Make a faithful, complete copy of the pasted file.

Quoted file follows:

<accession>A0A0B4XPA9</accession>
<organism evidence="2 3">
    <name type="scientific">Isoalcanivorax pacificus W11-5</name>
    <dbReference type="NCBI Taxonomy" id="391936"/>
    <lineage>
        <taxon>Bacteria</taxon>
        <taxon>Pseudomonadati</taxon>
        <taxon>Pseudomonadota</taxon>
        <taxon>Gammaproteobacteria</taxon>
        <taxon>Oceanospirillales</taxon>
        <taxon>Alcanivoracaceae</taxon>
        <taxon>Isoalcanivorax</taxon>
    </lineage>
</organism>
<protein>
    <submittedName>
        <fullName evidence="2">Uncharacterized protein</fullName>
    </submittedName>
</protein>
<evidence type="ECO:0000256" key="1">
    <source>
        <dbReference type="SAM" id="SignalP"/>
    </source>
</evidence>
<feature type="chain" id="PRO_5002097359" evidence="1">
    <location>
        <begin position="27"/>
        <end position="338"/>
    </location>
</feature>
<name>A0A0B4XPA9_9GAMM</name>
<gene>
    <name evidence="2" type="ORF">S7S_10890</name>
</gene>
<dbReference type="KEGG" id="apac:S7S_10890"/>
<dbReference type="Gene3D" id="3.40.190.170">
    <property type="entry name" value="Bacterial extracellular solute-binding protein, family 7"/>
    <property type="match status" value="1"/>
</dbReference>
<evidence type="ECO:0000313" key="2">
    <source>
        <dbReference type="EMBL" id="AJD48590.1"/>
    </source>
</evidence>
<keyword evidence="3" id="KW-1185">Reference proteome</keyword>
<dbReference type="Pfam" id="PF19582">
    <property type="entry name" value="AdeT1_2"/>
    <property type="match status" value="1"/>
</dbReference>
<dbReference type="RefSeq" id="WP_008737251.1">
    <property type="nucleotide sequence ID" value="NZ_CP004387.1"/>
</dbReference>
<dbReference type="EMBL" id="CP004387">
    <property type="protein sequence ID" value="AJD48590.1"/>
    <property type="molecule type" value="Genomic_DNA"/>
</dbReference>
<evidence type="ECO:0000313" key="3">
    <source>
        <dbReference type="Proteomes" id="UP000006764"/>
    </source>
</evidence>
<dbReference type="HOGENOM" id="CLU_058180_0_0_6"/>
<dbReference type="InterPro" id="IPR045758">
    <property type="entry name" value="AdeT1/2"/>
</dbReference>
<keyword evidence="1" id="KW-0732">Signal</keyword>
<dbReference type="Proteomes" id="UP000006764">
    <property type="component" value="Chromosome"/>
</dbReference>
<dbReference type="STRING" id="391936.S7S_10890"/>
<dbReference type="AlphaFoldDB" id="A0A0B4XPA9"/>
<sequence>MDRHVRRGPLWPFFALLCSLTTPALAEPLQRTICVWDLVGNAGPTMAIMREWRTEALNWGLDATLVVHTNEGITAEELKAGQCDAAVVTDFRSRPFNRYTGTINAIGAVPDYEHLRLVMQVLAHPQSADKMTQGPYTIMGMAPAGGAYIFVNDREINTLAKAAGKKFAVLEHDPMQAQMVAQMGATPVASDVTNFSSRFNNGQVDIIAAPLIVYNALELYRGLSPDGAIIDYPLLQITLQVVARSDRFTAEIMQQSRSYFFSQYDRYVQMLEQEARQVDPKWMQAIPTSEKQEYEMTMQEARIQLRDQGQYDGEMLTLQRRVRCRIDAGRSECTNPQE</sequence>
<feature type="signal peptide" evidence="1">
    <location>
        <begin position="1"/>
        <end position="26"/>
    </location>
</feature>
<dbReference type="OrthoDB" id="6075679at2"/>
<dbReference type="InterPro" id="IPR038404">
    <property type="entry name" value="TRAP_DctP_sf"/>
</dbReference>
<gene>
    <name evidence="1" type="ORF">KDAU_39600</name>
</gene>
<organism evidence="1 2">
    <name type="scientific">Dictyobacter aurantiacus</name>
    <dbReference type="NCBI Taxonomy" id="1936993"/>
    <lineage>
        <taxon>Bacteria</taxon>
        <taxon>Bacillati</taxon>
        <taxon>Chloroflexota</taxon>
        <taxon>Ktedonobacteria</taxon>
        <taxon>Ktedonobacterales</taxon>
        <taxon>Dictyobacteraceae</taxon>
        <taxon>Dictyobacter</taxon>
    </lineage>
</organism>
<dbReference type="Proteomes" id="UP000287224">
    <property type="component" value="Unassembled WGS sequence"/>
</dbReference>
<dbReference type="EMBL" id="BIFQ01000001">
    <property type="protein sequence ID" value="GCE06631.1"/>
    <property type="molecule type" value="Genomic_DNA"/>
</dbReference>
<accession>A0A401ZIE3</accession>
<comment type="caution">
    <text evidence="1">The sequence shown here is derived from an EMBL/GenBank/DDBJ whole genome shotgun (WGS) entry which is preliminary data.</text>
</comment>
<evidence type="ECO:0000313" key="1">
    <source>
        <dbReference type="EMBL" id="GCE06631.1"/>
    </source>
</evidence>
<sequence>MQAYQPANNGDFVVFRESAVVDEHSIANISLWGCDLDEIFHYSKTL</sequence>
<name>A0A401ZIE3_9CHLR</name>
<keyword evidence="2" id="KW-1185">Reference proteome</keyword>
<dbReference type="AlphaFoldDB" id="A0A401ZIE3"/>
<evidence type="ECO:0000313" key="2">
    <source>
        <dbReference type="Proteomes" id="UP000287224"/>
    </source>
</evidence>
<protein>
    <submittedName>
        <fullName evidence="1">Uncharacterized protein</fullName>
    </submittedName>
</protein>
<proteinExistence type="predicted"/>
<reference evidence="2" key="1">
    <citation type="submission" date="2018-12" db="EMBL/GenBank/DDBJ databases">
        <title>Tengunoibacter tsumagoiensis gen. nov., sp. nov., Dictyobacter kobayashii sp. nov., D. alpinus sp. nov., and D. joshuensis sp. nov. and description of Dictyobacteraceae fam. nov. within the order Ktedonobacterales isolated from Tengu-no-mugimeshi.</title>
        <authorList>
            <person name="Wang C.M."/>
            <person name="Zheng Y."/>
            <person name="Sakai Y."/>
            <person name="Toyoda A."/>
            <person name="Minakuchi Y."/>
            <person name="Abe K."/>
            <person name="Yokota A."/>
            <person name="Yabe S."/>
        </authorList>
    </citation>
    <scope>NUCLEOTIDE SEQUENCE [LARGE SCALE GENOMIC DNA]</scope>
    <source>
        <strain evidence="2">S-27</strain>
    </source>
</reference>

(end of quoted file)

<accession>A0A0B4XPA9</accession>
<organism evidence="2 3">
    <name type="scientific">Isoalcanivorax pacificus W11-5</name>
    <dbReference type="NCBI Taxonomy" id="391936"/>
    <lineage>
        <taxon>Bacteria</taxon>
        <taxon>Pseudomonadati</taxon>
        <taxon>Pseudomonadota</taxon>
        <taxon>Gammaproteobacteria</taxon>
        <taxon>Oceanospirillales</taxon>
        <taxon>Alcanivoracaceae</taxon>
        <taxon>Isoalcanivorax</taxon>
    </lineage>
</organism>
<protein>
    <submittedName>
        <fullName evidence="2">Uncharacterized protein</fullName>
    </submittedName>
</protein>
<evidence type="ECO:0000256" key="1">
    <source>
        <dbReference type="SAM" id="SignalP"/>
    </source>
</evidence>
<feature type="chain" id="PRO_5002097359" evidence="1">
    <location>
        <begin position="27"/>
        <end position="338"/>
    </location>
</feature>
<name>A0A0B4XPA9_9GAMM</name>
<gene>
    <name evidence="2" type="ORF">S7S_10890</name>
</gene>
<dbReference type="KEGG" id="apac:S7S_10890"/>
<dbReference type="Gene3D" id="3.40.190.170">
    <property type="entry name" value="Bacterial extracellular solute-binding protein, family 7"/>
    <property type="match status" value="1"/>
</dbReference>
<evidence type="ECO:0000313" key="2">
    <source>
        <dbReference type="EMBL" id="AJD48590.1"/>
    </source>
</evidence>
<keyword evidence="3" id="KW-1185">Reference proteome</keyword>
<dbReference type="Pfam" id="PF19582">
    <property type="entry name" value="AdeT1_2"/>
    <property type="match status" value="1"/>
</dbReference>
<dbReference type="RefSeq" id="WP_008737251.1">
    <property type="nucleotide sequence ID" value="NZ_CP004387.1"/>
</dbReference>
<dbReference type="EMBL" id="CP004387">
    <property type="protein sequence ID" value="AJD48590.1"/>
    <property type="molecule type" value="Genomic_DNA"/>
</dbReference>
<evidence type="ECO:0000313" key="3">
    <source>
        <dbReference type="Proteomes" id="UP000006764"/>
    </source>
</evidence>
<dbReference type="HOGENOM" id="CLU_058180_0_0_6"/>
<dbReference type="InterPro" id="IPR045758">
    <property type="entry name" value="AdeT1/2"/>
</dbReference>
<keyword evidence="1" id="KW-0732">Signal</keyword>
<dbReference type="Proteomes" id="UP000006764">
    <property type="component" value="Chromosome"/>
</dbReference>
<dbReference type="STRING" id="391936.S7S_10890"/>
<dbReference type="AlphaFoldDB" id="A0A0B4XPA9"/>
<sequence>MDRHVRRGPLWPFFALLCSLTTPALAEPLQRTICVWDLVGNAGPTMAIMREWRTEALNWGLDATLVVHTNEGITAEELKAGQCDAAVVTDFRSRPFNRYTGTINAIGAVPDYEHLRLVMQVLAHPQSADKMTQGPYTIMGMAPAGGAYIFVNDREINTLAKAAGKKFAVLEHDPMQAQMVAQMGATPVASDVTNFSSRFNNGQVDIIAAPLIVYNALELYRGLSPDGAIIDYPLLQITLQVVARSDRFTAEIMQQSRSYFFSQYDRYVQMLEQEARQVDPKWMQAIPTSEKQEYEMTMQEARIQLRDQGQYDGEMLTLQRRVRCRIDAGRSECTNPQE</sequence>
<feature type="signal peptide" evidence="1">
    <location>
        <begin position="1"/>
        <end position="26"/>
    </location>
</feature>
<dbReference type="OrthoDB" id="6075679at2"/>
<dbReference type="InterPro" id="IPR038404">
    <property type="entry name" value="TRAP_DctP_sf"/>
</dbReference>
<gene>
    <name evidence="1" type="ORF">KDAU_39600</name>
</gene>
<organism evidence="1 2">
    <name type="scientific">Dictyobacter aurantiacus</name>
    <dbReference type="NCBI Taxonomy" id="1936993"/>
    <lineage>
        <taxon>Bacteria</taxon>
        <taxon>Bacillati</taxon>
        <taxon>Chloroflexota</taxon>
        <taxon>Ktedonobacteria</taxon>
        <taxon>Ktedonobacterales</taxon>
        <taxon>Dictyobacteraceae</taxon>
        <taxon>Dictyobacter</taxon>
    </lineage>
</organism>
<dbReference type="Proteomes" id="UP000287224">
    <property type="component" value="Unassembled WGS sequence"/>
</dbReference>
<dbReference type="EMBL" id="BIFQ01000001">
    <property type="protein sequence ID" value="GCE06631.1"/>
    <property type="molecule type" value="Genomic_DNA"/>
</dbReference>
<accession>A0A401ZIE3</accession>
<comment type="caution">
    <text evidence="1">The sequence shown here is derived from an EMBL/GenBank/DDBJ whole genome shotgun (WGS) entry which is preliminary data.</text>
</comment>
<evidence type="ECO:0000313" key="1">
    <source>
        <dbReference type="EMBL" id="GCE06631.1"/>
    </source>
</evidence>
<sequence>MQAYQPANNGDFVVFRESAVVDEHSIANISLWGCDLDEIFHYSKTL</sequence>
<name>A0A401ZIE3_9CHLR</name>
<keyword evidence="2" id="KW-1185">Reference proteome</keyword>
<dbReference type="AlphaFoldDB" id="A0A401ZIE3"/>
<evidence type="ECO:0000313" key="2">
    <source>
        <dbReference type="Proteomes" id="UP000287224"/>
    </source>
</evidence>
<protein>
    <submittedName>
        <fullName evidence="1">Uncharacterized protein</fullName>
    </submittedName>
</protein>
<proteinExistence type="predicted"/>
<reference evidence="2" key="1">
    <citation type="submission" date="2018-12" db="EMBL/GenBank/DDBJ databases">
        <title>Tengunoibacter tsumagoiensis gen. nov., sp. nov., Dictyobacter kobayashii sp. nov., D. alpinus sp. nov., and D. joshuensis sp. nov. and description of Dictyobacteraceae fam. nov. within the order Ktedonobacterales isolated from Tengu-no-mugimeshi.</title>
        <authorList>
            <person name="Wang C.M."/>
            <person name="Zheng Y."/>
            <person name="Sakai Y."/>
            <person name="Toyoda A."/>
            <person name="Minakuchi Y."/>
            <person name="Abe K."/>
            <person name="Yokota A."/>
            <person name="Yabe S."/>
        </authorList>
    </citation>
    <scope>NUCLEOTIDE SEQUENCE [LARGE SCALE GENOMIC DNA]</scope>
    <source>
        <strain evidence="2">S-27</strain>
    </source>
</reference>